August 28, 2008

Etymologist 16: On the origin of สวัสดี sawatdi

You've seen it spelled sawatdi, sawatdee, sawasdee, and probably half a dozen other variations. To Thais, it's all just สวัสดี.

This modern greeting dates back to the mid-1930s. It is adapted from the Sanskrit สวสฺติ svasti, meaning 'blessing' or 'well-being'. It shares a root with swastika, from Sanskrit svastik 'auspicious thing', the name of the Hindu symbol co-opted by you-know-who right around the time sawatdi was catching on in Thailand.

Credited with its invention as a greeting is
พระยาอุปกิตศิลปสาร Phraya Uppakit Silpasan (1879-1941, born นิ่ม กาญจนาชีวะ), who was a Thai language expert and professor at Chulalongkorn University in the 1930s. He also served on the dictionary committee of the Royal Institute.

As the story goes, Phraya Uppakit coined the greeting in the mid-1930s, as a replacement for a series of expressions coined by the Royal Institute that many felt were too foreign.

Indeed, the expressions sawatdi was meant to replace were translated directly from English: อรุณสวัสดิ์  /arun
sawàt/ 'good morning', ทิวาสวัิสดิ์ /thíwaa sawàt/ 'good afternoon', สายัณห์สวัสดิ์ /sǎayan sawàt/ 'good evening', and ราตรีสวัสดิ์ /raatrii sawàt/ 'good night'. You'll still see อรุณสวัสดิ์ and ราตรีสวัสดิ์ as translations of 'good morning' and 'good night' in film subtitles and translated books, but the other two are virtually obsolete.

One reason the term feels "more Thai" than these other terms, which all involve the same Sanskrit word สวัสดิ์, is that its final syllable is ดี /dii/, which although etymologically unrelated to the Thai word for 'good', definitely creates a semantic connection in the mind. Using Google you can find instances of wordplay that illustrates this connection, where people swap out ดี, creating jocular expressions like
สวัสไม่ดี สวัสร้าย สวัสเลว and สวัสแย่.

It is also interesting to note that the popular Thai greetings in wide use prior to these invented expressions are still in wide use today: greetings like ไปไหน 'where are you going?' or ไปไหนมา 'where are you coming from?' or กินข้าวหรือยัง 'have you eaten yet?'.

What this says to me is that for as widespread as สวัสดี sawatdi is used today, it's still an unnatural expression on some level, mostly limited to formal contexts and social ritual. (Thai people even prefer to answer the phone
not with สวัสดี sawatdi but rather ฮัลโหล, from English 'hello?', which has recently resulted in the National Cultural Commission urging people to stick to the prescribed telephone greeting.)

According to Chula University legend, Phraya Uppakit introduced สวัสดี sawatdi to his students, and it quickly became popular throughout campus and spread from there. However, the widespread adoption of สวัสดี sawatdi probably did not happen quite so organically. It had a little help from Field Marshal Plaek Phibunsongkhram.

In 1943, eight months after simplifying the Thai script, Phibunsongkhram made สวัสดี the "official" Thai language greeting.

The following statement was issued by the กรมโฆษณาการ (Propaganda Department, now known as กรมประชาสัมพันธ์, Public Relations Department) on January 22, 1943 (original spelling retained):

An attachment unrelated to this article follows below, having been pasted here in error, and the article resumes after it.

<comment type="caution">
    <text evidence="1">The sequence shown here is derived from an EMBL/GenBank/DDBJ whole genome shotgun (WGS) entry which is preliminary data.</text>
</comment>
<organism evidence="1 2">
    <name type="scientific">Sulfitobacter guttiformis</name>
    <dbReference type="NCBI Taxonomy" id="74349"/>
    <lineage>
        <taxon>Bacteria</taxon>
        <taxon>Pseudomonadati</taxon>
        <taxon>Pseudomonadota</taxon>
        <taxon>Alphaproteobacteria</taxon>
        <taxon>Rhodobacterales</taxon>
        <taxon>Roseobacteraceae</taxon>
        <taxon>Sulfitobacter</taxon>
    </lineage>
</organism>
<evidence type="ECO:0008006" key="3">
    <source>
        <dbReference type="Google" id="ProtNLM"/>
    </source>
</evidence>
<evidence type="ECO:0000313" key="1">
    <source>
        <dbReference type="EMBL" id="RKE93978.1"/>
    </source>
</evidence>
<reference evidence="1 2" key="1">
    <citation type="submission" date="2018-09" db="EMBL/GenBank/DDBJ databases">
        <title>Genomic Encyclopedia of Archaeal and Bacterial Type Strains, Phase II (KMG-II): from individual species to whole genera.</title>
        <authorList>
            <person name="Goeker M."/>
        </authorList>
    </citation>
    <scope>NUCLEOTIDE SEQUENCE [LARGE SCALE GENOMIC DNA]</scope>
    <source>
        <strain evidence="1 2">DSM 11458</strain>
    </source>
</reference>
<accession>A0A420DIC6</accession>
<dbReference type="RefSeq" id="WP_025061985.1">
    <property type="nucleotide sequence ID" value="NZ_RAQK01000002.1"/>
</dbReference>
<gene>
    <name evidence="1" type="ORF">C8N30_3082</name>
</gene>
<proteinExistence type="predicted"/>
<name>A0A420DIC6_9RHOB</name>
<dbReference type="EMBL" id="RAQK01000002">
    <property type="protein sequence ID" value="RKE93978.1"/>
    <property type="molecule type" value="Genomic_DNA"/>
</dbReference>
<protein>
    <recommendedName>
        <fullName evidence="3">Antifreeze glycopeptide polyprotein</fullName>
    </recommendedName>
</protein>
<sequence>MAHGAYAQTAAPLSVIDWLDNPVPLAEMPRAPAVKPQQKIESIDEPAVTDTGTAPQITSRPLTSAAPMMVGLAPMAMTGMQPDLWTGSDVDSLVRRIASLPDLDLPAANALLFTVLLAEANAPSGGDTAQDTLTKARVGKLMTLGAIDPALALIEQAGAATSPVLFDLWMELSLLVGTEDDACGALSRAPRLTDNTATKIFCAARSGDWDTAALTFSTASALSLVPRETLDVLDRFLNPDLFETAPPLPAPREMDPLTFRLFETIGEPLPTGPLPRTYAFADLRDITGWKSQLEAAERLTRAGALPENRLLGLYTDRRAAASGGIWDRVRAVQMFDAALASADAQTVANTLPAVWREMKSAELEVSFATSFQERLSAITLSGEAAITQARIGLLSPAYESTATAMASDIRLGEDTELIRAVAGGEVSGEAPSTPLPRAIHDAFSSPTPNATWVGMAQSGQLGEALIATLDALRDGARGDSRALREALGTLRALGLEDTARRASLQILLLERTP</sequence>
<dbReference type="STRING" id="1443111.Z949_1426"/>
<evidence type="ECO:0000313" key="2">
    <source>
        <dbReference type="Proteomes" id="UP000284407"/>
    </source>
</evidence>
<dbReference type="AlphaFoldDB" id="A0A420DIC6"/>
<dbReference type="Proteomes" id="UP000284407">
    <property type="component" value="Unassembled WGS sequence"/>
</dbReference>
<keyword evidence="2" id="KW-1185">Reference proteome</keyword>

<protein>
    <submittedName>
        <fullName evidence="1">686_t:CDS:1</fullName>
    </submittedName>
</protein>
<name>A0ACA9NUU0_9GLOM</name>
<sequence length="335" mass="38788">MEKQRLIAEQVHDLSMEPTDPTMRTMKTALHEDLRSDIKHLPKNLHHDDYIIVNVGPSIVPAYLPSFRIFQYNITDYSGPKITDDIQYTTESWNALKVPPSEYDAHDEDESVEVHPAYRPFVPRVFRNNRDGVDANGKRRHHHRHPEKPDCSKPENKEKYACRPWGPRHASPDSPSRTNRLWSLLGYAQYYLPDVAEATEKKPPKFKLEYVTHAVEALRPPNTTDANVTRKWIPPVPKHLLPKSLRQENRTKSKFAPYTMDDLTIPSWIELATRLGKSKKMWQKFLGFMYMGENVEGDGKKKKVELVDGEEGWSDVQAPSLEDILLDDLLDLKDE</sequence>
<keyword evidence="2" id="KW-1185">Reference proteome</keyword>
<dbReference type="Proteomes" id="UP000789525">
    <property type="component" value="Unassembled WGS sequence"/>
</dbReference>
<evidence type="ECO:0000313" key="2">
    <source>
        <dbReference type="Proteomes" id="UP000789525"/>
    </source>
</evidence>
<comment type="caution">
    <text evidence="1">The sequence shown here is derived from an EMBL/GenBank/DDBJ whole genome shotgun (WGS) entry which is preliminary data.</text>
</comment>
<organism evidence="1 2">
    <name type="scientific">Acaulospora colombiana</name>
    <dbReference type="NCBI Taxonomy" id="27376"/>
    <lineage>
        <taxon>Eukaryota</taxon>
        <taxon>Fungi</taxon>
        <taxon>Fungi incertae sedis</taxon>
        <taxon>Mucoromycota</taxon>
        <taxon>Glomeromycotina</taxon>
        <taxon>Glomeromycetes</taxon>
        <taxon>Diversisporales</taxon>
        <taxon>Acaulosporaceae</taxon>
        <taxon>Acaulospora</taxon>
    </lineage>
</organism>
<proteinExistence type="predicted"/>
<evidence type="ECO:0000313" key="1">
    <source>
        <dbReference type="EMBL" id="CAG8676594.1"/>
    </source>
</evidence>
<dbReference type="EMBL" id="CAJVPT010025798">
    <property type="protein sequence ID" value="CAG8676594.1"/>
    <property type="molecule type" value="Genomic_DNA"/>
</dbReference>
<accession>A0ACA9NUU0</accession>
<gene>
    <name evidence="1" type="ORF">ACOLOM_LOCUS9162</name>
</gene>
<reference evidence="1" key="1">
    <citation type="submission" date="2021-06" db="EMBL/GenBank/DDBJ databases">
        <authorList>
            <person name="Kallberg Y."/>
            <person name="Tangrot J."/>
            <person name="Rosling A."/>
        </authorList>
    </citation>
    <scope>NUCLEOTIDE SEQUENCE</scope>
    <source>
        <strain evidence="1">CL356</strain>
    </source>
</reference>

"ด้วยพนะท่านนายกรัถมนตรี ได้พิจารนาเห็นว่า เพื่อเปนการส่งเสริมเกียรติแก่ตนและแก่ชาติ ให้สมกับที่เราได้รับความยกย่องว่า คนไทยเปนอารยะชน คำพูดจึงเปนสิ่งหนึ่งที่สแดงภูมิของจิตใจว่าสูงต่ำเพียงใด ฉะนั้นจึงมีคำสั่งให้กำชับ บันดาข้าราชการทุกคนกล่าวคำ "สวัสดี" ต่อกันไนโอกาสที่พบกันครั้งแรกของวัน เพื่อเป็นการผูกไมตรีต่อกัน และฝึกนิสัยไห้กล่าวแต่คำที่เปนมงคล ว่าอะไรว่าตามกัน กับขอไห้ข้าราชการช่วยแนะนำ แก่ผู้ที่อยู่ไนครอบครัวของตนไห้รู้จักกล่าวคำ "สวัสดี" เช่นเดียวกันด้วย"
My translation:
"His Excellency the Prime Minister has considered the matter and is of the opinion that in order to enhance the honor of ourselves and of the nation; in a manner fitting that the Thais be praised as a civilized people; and as speech reflects the status of one's mind; therefore, the order has been given to emphatically urge all public servants to utter the phrase sawatdi to one another when meeting for the first time of the day. Doing so will befriend one another, and instill the habit of speaking only auspicious words. In addition, public servants are requested to assist in advising those in their households to also use the phrase sawatdi."
It stands to reason, based on this directive, that sawatdi had not caught on in general use, or else there would be no need to effectively mandate its use, nor would there be any need to instruct public servants to tell their families to use it, either.

If anyone has further evidence on precisely when สวัสดี sawatdi began to be widely used, or on whether it was widely used before 1943, I would love to see it.


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  2. In a German context I would expect, in a telephone call, as the very first word neither sawatdi nor hello but the family name of the other person at the end. As this GOOD/EDUCATED stile decreases considerably I would argue that "Hi(gh), Tach (guten Tag/sawatdi in slang), Hallo" is a question of national interest. As German nationalism, however, caused already WW II (WW I may be considered as another issue) I would recommend to accept also Tach, Hallo, or even HI --- although I do not like one of the suggestions too much (but must be accepted to avoid WW III).

    Thanks to god, or the US troops, German telephone calls in the morning do not start any longer by "Heil Hitler" by decrete.